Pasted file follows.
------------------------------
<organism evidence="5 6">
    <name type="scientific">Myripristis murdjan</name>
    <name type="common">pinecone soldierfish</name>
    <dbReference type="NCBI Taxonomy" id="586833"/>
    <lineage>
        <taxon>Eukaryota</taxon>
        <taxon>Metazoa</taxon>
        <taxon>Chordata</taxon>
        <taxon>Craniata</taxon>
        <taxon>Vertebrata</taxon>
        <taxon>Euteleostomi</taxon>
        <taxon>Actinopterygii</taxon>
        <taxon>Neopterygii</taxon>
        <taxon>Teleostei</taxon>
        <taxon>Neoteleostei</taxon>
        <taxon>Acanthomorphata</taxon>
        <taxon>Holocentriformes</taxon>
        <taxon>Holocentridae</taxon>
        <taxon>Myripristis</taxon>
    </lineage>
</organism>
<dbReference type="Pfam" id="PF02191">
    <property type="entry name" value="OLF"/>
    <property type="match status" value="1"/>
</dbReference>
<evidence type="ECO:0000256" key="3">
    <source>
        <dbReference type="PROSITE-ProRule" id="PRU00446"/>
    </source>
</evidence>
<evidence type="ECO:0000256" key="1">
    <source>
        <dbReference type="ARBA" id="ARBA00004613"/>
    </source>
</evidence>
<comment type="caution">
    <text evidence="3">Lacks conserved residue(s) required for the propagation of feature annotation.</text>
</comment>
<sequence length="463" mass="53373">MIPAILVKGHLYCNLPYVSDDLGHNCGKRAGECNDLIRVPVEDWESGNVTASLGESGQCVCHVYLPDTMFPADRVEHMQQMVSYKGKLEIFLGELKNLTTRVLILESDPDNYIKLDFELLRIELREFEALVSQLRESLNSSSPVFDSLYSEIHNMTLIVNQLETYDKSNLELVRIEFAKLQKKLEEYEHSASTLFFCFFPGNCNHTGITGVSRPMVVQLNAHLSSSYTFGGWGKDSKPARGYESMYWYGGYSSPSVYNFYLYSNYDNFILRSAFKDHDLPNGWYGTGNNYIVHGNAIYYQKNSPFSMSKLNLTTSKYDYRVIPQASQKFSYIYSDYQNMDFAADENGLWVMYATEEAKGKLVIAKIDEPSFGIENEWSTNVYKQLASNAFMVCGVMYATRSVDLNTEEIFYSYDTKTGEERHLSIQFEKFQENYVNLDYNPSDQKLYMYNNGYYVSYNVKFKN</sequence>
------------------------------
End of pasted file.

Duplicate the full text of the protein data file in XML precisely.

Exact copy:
<organism evidence="5 6">
    <name type="scientific">Myripristis murdjan</name>
    <name type="common">pinecone soldierfish</name>
    <dbReference type="NCBI Taxonomy" id="586833"/>
    <lineage>
        <taxon>Eukaryota</taxon>
        <taxon>Metazoa</taxon>
        <taxon>Chordata</taxon>
        <taxon>Craniata</taxon>
        <taxon>Vertebrata</taxon>
        <taxon>Euteleostomi</taxon>
        <taxon>Actinopterygii</taxon>
        <taxon>Neopterygii</taxon>
        <taxon>Teleostei</taxon>
        <taxon>Neoteleostei</taxon>
        <taxon>Acanthomorphata</taxon>
        <taxon>Holocentriformes</taxon>
        <taxon>Holocentridae</taxon>
        <taxon>Myripristis</taxon>
    </lineage>
</organism>
<dbReference type="Pfam" id="PF02191">
    <property type="entry name" value="OLF"/>
    <property type="match status" value="1"/>
</dbReference>
<evidence type="ECO:0000256" key="3">
    <source>
        <dbReference type="PROSITE-ProRule" id="PRU00446"/>
    </source>
</evidence>
<evidence type="ECO:0000256" key="1">
    <source>
        <dbReference type="ARBA" id="ARBA00004613"/>
    </source>
</evidence>
<comment type="caution">
    <text evidence="3">Lacks conserved residue(s) required for the propagation of feature annotation.</text>
</comment>
<sequence length="463" mass="53373">MIPAILVKGHLYCNLPYVSDDLGHNCGKRAGECNDLIRVPVEDWESGNVTASLGESGQCVCHVYLPDTMFPADRVEHMQQMVSYKGKLEIFLGELKNLTTRVLILESDPDNYIKLDFELLRIELREFEALVSQLRESLNSSSPVFDSLYSEIHNMTLIVNQLETYDKSNLELVRIEFAKLQKKLEEYEHSASTLFFCFFPGNCNHTGITGVSRPMVVQLNAHLSSSYTFGGWGKDSKPARGYESMYWYGGYSSPSVYNFYLYSNYDNFILRSAFKDHDLPNGWYGTGNNYIVHGNAIYYQKNSPFSMSKLNLTTSKYDYRVIPQASQKFSYIYSDYQNMDFAADENGLWVMYATEEAKGKLVIAKIDEPSFGIENEWSTNVYKQLASNAFMVCGVMYATRSVDLNTEEIFYSYDTKTGEERHLSIQFEKFQENYVNLDYNPSDQKLYMYNNGYYVSYNVKFKN</sequence>